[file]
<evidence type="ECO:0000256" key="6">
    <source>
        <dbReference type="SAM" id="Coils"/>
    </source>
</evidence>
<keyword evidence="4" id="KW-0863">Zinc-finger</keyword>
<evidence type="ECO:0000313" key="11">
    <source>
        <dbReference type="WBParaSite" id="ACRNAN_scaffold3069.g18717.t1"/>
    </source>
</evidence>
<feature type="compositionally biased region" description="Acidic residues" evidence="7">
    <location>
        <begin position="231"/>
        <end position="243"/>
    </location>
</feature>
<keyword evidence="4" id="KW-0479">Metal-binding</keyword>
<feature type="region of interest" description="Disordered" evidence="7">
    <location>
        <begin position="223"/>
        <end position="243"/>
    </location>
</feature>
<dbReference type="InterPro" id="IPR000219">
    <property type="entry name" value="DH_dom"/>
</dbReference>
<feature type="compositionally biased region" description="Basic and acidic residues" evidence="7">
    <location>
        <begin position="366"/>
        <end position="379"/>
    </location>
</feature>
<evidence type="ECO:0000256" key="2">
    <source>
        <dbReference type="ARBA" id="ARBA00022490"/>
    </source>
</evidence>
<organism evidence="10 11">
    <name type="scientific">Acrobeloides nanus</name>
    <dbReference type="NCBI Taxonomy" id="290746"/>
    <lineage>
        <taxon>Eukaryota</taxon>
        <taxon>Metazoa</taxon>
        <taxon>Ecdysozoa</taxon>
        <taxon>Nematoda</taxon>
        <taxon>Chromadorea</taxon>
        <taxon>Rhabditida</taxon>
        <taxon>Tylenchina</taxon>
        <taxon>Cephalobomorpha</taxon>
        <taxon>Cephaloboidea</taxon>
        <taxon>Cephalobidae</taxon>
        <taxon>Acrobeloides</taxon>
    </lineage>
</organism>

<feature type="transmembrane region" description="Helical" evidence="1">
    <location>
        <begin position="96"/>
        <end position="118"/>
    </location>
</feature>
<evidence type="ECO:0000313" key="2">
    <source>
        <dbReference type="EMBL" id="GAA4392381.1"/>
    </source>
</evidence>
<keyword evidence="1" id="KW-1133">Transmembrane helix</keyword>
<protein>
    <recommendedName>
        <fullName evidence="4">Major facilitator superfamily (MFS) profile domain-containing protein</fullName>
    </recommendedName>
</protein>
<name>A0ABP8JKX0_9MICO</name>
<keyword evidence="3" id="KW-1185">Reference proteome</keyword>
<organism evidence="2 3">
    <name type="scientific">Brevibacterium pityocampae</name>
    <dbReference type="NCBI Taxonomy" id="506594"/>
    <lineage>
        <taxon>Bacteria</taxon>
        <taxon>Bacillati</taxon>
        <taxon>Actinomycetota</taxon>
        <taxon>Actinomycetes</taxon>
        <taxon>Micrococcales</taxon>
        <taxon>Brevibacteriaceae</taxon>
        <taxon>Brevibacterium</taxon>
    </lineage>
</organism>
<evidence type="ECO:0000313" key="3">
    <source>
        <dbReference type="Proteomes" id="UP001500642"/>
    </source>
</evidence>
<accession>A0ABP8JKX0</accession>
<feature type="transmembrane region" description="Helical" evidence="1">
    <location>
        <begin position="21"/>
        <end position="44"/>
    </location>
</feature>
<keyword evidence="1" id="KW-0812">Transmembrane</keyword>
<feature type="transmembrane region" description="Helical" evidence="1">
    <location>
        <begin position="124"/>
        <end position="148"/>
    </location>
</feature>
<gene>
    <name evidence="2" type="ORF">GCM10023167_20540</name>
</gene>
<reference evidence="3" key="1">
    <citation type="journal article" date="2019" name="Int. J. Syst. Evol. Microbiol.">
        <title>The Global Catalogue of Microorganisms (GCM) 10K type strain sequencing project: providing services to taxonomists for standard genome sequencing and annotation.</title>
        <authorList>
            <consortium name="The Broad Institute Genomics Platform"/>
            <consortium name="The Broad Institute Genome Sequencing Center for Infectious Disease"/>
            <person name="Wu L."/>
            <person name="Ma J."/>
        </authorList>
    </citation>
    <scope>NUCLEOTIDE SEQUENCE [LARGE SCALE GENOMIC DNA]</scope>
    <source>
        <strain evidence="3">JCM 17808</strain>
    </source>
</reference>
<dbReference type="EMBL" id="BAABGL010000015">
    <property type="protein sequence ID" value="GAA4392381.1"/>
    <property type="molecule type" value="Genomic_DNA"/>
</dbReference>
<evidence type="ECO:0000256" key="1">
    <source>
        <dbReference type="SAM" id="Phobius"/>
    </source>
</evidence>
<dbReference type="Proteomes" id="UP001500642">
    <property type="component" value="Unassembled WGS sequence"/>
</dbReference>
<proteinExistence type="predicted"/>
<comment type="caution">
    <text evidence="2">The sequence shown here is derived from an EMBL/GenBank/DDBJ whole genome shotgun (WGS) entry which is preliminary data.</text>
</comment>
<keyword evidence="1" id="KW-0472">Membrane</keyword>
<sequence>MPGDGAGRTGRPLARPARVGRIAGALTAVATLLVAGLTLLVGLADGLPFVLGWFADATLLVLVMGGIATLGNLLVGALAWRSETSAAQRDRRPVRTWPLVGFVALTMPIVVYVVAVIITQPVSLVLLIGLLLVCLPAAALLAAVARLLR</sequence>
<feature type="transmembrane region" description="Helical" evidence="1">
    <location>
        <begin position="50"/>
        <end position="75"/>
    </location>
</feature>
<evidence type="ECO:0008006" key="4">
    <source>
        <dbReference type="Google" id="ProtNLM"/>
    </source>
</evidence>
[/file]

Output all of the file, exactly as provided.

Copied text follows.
<evidence type="ECO:0000256" key="6">
    <source>
        <dbReference type="SAM" id="Coils"/>
    </source>
</evidence>
<keyword evidence="4" id="KW-0863">Zinc-finger</keyword>
<evidence type="ECO:0000313" key="11">
    <source>
        <dbReference type="WBParaSite" id="ACRNAN_scaffold3069.g18717.t1"/>
    </source>
</evidence>
<feature type="compositionally biased region" description="Acidic residues" evidence="7">
    <location>
        <begin position="231"/>
        <end position="243"/>
    </location>
</feature>
<keyword evidence="4" id="KW-0479">Metal-binding</keyword>
<feature type="region of interest" description="Disordered" evidence="7">
    <location>
        <begin position="223"/>
        <end position="243"/>
    </location>
</feature>
<dbReference type="InterPro" id="IPR000219">
    <property type="entry name" value="DH_dom"/>
</dbReference>
<feature type="compositionally biased region" description="Basic and acidic residues" evidence="7">
    <location>
        <begin position="366"/>
        <end position="379"/>
    </location>
</feature>
<evidence type="ECO:0000256" key="2">
    <source>
        <dbReference type="ARBA" id="ARBA00022490"/>
    </source>
</evidence>
<organism evidence="10 11">
    <name type="scientific">Acrobeloides nanus</name>
    <dbReference type="NCBI Taxonomy" id="290746"/>
    <lineage>
        <taxon>Eukaryota</taxon>
        <taxon>Metazoa</taxon>
        <taxon>Ecdysozoa</taxon>
        <taxon>Nematoda</taxon>
        <taxon>Chromadorea</taxon>
        <taxon>Rhabditida</taxon>
        <taxon>Tylenchina</taxon>
        <taxon>Cephalobomorpha</taxon>
        <taxon>Cephaloboidea</taxon>
        <taxon>Cephalobidae</taxon>
        <taxon>Acrobeloides</taxon>
    </lineage>
</organism>

<feature type="transmembrane region" description="Helical" evidence="1">
    <location>
        <begin position="96"/>
        <end position="118"/>
    </location>
</feature>
<evidence type="ECO:0000313" key="2">
    <source>
        <dbReference type="EMBL" id="GAA4392381.1"/>
    </source>
</evidence>
<keyword evidence="1" id="KW-1133">Transmembrane helix</keyword>
<protein>
    <recommendedName>
        <fullName evidence="4">Major facilitator superfamily (MFS) profile domain-containing protein</fullName>
    </recommendedName>
</protein>
<name>A0ABP8JKX0_9MICO</name>
<keyword evidence="3" id="KW-1185">Reference proteome</keyword>
<organism evidence="2 3">
    <name type="scientific">Brevibacterium pityocampae</name>
    <dbReference type="NCBI Taxonomy" id="506594"/>
    <lineage>
        <taxon>Bacteria</taxon>
        <taxon>Bacillati</taxon>
        <taxon>Actinomycetota</taxon>
        <taxon>Actinomycetes</taxon>
        <taxon>Micrococcales</taxon>
        <taxon>Brevibacteriaceae</taxon>
        <taxon>Brevibacterium</taxon>
    </lineage>
</organism>
<evidence type="ECO:0000313" key="3">
    <source>
        <dbReference type="Proteomes" id="UP001500642"/>
    </source>
</evidence>
<accession>A0ABP8JKX0</accession>
<feature type="transmembrane region" description="Helical" evidence="1">
    <location>
        <begin position="21"/>
        <end position="44"/>
    </location>
</feature>
<keyword evidence="1" id="KW-0812">Transmembrane</keyword>
<feature type="transmembrane region" description="Helical" evidence="1">
    <location>
        <begin position="124"/>
        <end position="148"/>
    </location>
</feature>
<gene>
    <name evidence="2" type="ORF">GCM10023167_20540</name>
</gene>
<reference evidence="3" key="1">
    <citation type="journal article" date="2019" name="Int. J. Syst. Evol. Microbiol.">
        <title>The Global Catalogue of Microorganisms (GCM) 10K type strain sequencing project: providing services to taxonomists for standard genome sequencing and annotation.</title>
        <authorList>
            <consortium name="The Broad Institute Genomics Platform"/>
            <consortium name="The Broad Institute Genome Sequencing Center for Infectious Disease"/>
            <person name="Wu L."/>
            <person name="Ma J."/>
        </authorList>
    </citation>
    <scope>NUCLEOTIDE SEQUENCE [LARGE SCALE GENOMIC DNA]</scope>
    <source>
        <strain evidence="3">JCM 17808</strain>
    </source>
</reference>
<dbReference type="EMBL" id="BAABGL010000015">
    <property type="protein sequence ID" value="GAA4392381.1"/>
    <property type="molecule type" value="Genomic_DNA"/>
</dbReference>
<evidence type="ECO:0000256" key="1">
    <source>
        <dbReference type="SAM" id="Phobius"/>
    </source>
</evidence>
<dbReference type="Proteomes" id="UP001500642">
    <property type="component" value="Unassembled WGS sequence"/>
</dbReference>
<proteinExistence type="predicted"/>
<comment type="caution">
    <text evidence="2">The sequence shown here is derived from an EMBL/GenBank/DDBJ whole genome shotgun (WGS) entry which is preliminary data.</text>
</comment>
<keyword evidence="1" id="KW-0472">Membrane</keyword>
<sequence>MPGDGAGRTGRPLARPARVGRIAGALTAVATLLVAGLTLLVGLADGLPFVLGWFADATLLVLVMGGIATLGNLLVGALAWRSETSAAQRDRRPVRTWPLVGFVALTMPIVVYVVAVIITQPVSLVLLIGLLLVCLPAAALLAAVARLLR</sequence>
<feature type="transmembrane region" description="Helical" evidence="1">
    <location>
        <begin position="50"/>
        <end position="75"/>
    </location>
</feature>
<evidence type="ECO:0008006" key="4">
    <source>
        <dbReference type="Google" id="ProtNLM"/>
    </source>
</evidence>